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PHOTOGRAPHY: Frank perspective
Question of the Day
In the mid-1950s, photographer Robert Frank captured an unsentimental picture of America that still resonates today. He spent two years crisscrossing the country to chronicle ordinary people and discovered a population separated by racism, social isolation, political manipulation and rampant consumerism - divisions still ingrained in the culture.
Mr. Frank assembled his black-and-white photos into a portfolio that was published by Grove Press in 1959 and simply called “The Americans.” The book only sold about 1,100 copies and suffered harsh reviews. Its images of a segregated streetcar, desolate cemeteries and rundown bars were seen as a punch to the smiling face of the happy, prosperous nation.
That all changed when younger photographers rediscovered the book in the 1960s and began copying Mr. Frank’s raw, off-kilter style. His influence came to shape both art and commercial photography (Mr. Frank’s best-known work may be the album cover of the Rolling Stones’ “Exile on Main Street”).
Today, the unsettling, gritty scenes of “The Americans” still look fresh, arrayed in a timely exhibition at the National Gallery of Art celebrating the 50th anniversary of the publication.
“Looking In: Robert Frank’s ‘The Americans’” reveals as much about Mr. Frank’s creative process as his seminal book. His collected images may appear casual, but they involved rigorous editing and cropping. The photographer narrowed down the more than 27,000 frames taken over two years to a mere 83 for the book.
Organized by photography curator Sarah Greenough, “Looking In” exposes his selection methods through contact sheets, working arrangements of images and mock-ups of the book. It shows how Mr. Frank originally organized his photos into themes - race, religion, politics, cars, landscape - by tacking them to the walls.
A grouping of such prints is as interesting for those images left out, including the portrait of a young Robert Kennedy, as those that were ultimately chosen.
Mr. Frank’s interest in portraying people in everyday settings developed earlier in his career. The exhibit includes photos from 1941 to 1952 to show how he closely observed Welsh miners and London bankers in scenes as intimate as “The Americans.”
Born in Zurich, Mr. Frank took up photography as a teenager and absorbed the modern style prevalent in Europe. When Switzerland began feeling “too closed, too small,” the young artist moved to New York in 1947.
A job shooting fashion models for Harper’s Bazaar was soon jettisoned for travel in South America and Europe - and three more books. “Peru” (1949) recorded his encounters with native cultures; “Mary’s Book” presented Parisian views in a love letter to his wife; and “Black White and Things” (1952) combined dark city streets with misty landscapes from his various trips.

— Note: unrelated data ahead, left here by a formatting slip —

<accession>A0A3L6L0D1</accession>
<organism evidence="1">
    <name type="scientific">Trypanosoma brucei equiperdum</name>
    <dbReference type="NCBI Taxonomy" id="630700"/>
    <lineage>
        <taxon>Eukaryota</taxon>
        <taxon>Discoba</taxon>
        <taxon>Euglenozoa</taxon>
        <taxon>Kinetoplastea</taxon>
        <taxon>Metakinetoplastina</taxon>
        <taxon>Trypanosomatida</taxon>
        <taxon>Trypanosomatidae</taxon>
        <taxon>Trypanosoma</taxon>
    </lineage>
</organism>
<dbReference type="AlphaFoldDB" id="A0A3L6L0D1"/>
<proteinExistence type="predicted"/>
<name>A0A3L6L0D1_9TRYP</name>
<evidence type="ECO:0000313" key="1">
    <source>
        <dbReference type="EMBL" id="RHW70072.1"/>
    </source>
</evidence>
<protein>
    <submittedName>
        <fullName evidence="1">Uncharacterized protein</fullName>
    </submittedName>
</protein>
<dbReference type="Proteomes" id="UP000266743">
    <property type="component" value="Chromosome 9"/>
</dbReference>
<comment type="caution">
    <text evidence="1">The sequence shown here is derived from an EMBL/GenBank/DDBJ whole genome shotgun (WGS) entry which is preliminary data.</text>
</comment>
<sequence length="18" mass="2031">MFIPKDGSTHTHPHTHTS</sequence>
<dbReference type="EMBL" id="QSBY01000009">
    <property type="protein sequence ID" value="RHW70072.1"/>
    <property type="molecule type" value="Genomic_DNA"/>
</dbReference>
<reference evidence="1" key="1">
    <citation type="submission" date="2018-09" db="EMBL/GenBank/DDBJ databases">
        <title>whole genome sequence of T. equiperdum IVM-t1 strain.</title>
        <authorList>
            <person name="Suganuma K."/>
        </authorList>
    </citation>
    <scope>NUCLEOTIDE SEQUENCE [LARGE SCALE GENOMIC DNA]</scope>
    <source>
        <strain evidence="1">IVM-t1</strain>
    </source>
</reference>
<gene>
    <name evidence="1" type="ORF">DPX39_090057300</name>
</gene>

Mr. Frank’s career was helped by his mentor, the great photographer Walker Evans, who encouraged him to apply for a Guggenheim fellowship to finance the travel needed for “The Americans.” On his 1955 grant application, Mr. Frank notes his project is intended to reflect “what one naturalized American finds to see in the United States that signifies the kind of civilization born here and spreading elsewhere.”
While he was initially optimistic about the country, the photographer changed his view once he began his road trip. He saw anger and alienation in people’s faces, bleakness and emptiness in landscapes and buildings.
This negative outlook may have reflected the photographer’s own loneliness and dissatisfaction with his career. It was certainly colored by his arrest in Arkansas by state police who saw him as a “shabbily” dressed “foreigner” driving a car with New York license plates.
As he traveled, Mr. Frank adopted a looser way of shooting to capture “things that move” with the immediacy of an abstract expressionist painter. The aftermath of a car crash, a riverside evangelist or the road itself, his exposures are often too light, too dark or out of focus, but they are always potent in their unflinching close-ups.
In assembling his book, the photographer eventually abandoned his thematic categories and organized the pictures into four sections, each starting with a photo highlighting the American flag.
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